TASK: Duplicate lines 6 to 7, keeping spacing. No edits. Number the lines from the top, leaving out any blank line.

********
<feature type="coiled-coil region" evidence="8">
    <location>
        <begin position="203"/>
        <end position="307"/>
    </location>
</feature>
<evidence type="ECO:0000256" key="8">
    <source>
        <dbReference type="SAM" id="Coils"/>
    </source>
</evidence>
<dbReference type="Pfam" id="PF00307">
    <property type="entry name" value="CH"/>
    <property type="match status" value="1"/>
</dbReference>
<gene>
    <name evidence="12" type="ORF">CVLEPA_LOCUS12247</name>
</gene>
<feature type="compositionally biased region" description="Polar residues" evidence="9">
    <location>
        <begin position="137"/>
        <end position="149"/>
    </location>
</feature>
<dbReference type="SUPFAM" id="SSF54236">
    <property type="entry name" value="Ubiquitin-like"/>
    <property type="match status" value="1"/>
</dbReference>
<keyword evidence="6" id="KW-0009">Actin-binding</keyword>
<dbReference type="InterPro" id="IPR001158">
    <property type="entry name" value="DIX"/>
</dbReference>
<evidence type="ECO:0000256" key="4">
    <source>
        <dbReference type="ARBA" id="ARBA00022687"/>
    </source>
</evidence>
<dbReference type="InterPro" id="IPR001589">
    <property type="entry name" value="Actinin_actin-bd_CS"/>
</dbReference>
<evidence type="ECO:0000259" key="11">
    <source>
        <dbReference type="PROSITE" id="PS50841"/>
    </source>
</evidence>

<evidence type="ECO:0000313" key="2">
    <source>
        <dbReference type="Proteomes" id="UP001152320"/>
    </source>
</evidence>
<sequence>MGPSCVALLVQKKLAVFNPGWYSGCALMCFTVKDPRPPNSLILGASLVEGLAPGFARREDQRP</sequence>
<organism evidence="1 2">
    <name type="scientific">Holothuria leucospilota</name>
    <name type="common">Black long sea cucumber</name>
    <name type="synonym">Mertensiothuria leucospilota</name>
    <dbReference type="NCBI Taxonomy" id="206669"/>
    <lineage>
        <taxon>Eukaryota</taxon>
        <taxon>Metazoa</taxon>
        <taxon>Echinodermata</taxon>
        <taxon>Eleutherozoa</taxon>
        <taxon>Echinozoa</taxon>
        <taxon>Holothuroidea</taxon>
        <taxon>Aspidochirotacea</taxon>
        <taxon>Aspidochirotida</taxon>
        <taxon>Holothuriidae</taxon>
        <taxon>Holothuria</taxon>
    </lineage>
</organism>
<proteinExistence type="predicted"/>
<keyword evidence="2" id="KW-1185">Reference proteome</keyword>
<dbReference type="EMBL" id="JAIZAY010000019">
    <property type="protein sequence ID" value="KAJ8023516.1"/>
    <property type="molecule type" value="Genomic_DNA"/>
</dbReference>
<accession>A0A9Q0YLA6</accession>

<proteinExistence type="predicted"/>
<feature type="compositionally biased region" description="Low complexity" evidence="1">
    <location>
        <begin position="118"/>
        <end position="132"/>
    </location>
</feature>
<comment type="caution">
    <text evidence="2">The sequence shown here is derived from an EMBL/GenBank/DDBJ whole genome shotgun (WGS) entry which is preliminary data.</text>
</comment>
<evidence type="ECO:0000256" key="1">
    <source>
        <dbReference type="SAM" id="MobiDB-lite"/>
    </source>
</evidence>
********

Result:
</feature>
<evidence type="ECO:0000256" key="8">